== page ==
Blessings,

 

Eric

Hi Eric

Welcome to GT. I am a new greyhound owner. We got her a month ago and she has adjusted well. We already had two mixed breed dogs that she has become friends with. I think having other dogs has made the transition easier. We have not had any problems with seperation anxiety, house breaking, or stairs. She just does what the other dogs do. As to your question, I think it depends on the specific dogs your are considering and your prior dog experience. Do the greys have issues? Have they been in a home before? Are they housebroken? Have you had dogs before? Do you know how to handle training issues? I think the best thing to do would be to have a long discussion with the rescue you are going to adopt from. Tell them all about your family, home, dog experience, and lifestyle. That is what we did and they pointed us to 3 different dogs that the thought would be the best fit for us. We did pick one of the 3 they suggested and we just love her. Our grey has been the easiest dog to bring into our home. Good luck with your decision.

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I would think it would be easier to adopt one... get it used to this new-world of your home and then bring in a second. I think it would be really overwhelming to deal with 2 new-to-the-outside-world dogs.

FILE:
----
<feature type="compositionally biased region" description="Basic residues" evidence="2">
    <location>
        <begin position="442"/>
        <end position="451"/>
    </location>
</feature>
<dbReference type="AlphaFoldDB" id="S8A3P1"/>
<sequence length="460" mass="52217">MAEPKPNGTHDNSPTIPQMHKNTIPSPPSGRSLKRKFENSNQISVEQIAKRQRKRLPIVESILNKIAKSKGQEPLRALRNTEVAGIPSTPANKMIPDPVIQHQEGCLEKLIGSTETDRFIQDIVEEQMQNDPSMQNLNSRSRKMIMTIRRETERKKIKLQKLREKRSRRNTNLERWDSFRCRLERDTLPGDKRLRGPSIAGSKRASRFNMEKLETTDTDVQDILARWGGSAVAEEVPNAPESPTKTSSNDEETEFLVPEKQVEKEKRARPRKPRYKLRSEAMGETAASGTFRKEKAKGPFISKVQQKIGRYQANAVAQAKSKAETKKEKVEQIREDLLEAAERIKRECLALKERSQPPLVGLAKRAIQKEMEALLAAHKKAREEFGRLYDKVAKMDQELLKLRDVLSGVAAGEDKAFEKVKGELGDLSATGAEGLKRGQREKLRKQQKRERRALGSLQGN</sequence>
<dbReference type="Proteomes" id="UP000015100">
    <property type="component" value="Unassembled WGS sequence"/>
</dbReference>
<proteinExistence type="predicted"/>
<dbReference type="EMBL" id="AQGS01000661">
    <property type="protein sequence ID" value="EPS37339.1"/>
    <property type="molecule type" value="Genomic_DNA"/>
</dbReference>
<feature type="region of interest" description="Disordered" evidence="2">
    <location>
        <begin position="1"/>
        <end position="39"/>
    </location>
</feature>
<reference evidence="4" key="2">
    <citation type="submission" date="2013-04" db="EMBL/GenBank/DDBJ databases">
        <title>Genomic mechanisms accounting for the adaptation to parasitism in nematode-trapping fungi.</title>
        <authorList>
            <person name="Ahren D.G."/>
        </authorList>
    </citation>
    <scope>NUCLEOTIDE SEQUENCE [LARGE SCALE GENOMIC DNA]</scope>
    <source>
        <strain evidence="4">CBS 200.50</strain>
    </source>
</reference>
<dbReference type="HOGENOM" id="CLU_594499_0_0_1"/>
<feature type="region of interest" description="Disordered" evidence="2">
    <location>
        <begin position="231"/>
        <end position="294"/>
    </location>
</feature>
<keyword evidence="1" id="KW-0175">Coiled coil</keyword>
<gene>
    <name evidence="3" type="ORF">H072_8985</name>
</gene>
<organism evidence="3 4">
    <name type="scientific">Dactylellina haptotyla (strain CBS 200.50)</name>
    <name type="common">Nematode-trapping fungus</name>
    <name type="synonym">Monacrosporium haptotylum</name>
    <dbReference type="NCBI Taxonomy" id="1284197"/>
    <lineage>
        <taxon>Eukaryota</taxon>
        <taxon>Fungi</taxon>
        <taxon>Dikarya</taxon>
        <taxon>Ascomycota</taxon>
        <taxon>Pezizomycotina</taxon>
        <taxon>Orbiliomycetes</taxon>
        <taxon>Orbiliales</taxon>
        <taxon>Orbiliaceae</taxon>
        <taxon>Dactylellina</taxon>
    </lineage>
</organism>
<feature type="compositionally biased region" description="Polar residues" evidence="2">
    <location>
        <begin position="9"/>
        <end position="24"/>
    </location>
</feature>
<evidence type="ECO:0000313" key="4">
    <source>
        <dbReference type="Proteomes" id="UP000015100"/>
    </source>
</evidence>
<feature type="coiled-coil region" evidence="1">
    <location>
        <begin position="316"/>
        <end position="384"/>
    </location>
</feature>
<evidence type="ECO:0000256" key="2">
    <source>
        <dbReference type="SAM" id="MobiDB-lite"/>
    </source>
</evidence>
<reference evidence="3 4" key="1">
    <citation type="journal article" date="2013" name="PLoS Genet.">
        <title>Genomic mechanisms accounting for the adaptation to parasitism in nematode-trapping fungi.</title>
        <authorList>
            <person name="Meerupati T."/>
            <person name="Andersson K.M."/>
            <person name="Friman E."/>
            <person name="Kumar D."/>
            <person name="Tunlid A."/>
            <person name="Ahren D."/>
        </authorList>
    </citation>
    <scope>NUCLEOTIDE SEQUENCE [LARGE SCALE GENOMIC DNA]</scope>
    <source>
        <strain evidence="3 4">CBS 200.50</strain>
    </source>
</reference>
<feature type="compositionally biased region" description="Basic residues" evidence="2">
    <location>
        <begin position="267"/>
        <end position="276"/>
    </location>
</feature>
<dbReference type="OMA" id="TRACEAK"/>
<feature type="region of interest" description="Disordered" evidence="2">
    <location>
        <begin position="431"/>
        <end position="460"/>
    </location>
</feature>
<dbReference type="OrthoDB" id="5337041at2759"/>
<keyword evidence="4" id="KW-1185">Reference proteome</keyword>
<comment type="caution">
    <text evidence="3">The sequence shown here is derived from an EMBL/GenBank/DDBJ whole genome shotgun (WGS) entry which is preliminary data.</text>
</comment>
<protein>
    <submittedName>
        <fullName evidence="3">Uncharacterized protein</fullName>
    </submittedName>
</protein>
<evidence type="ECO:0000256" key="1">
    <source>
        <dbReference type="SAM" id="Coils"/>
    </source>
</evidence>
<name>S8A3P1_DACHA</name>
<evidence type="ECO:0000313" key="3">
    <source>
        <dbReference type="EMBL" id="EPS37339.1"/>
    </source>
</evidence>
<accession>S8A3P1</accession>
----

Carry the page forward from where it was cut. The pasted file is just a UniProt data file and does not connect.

But the idea of bringing home a returned pair, is a super idea too... they would not have the training issues and you would really be helping a pair of dogs who already love one another and might be harder to adopt (just since they are coming as a pair)

 

Can't wait to hear about your new dogs!

Amy and Tim in Beverly, MA, with Chase and Always missing Kingsley (Drama King) and Ruby (KB's Bee Bopper).

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Hi and welcome to GT! You didn't say if you've had dogs before. If you have then I agree with the suggestions about talking to your local group. With the economy over the last year there have been unfortunate situations where people just simply couldn't afford to keep their dogs any longer. In that case if you wanted to get a "bonded pair" starting with two might not be so challenging.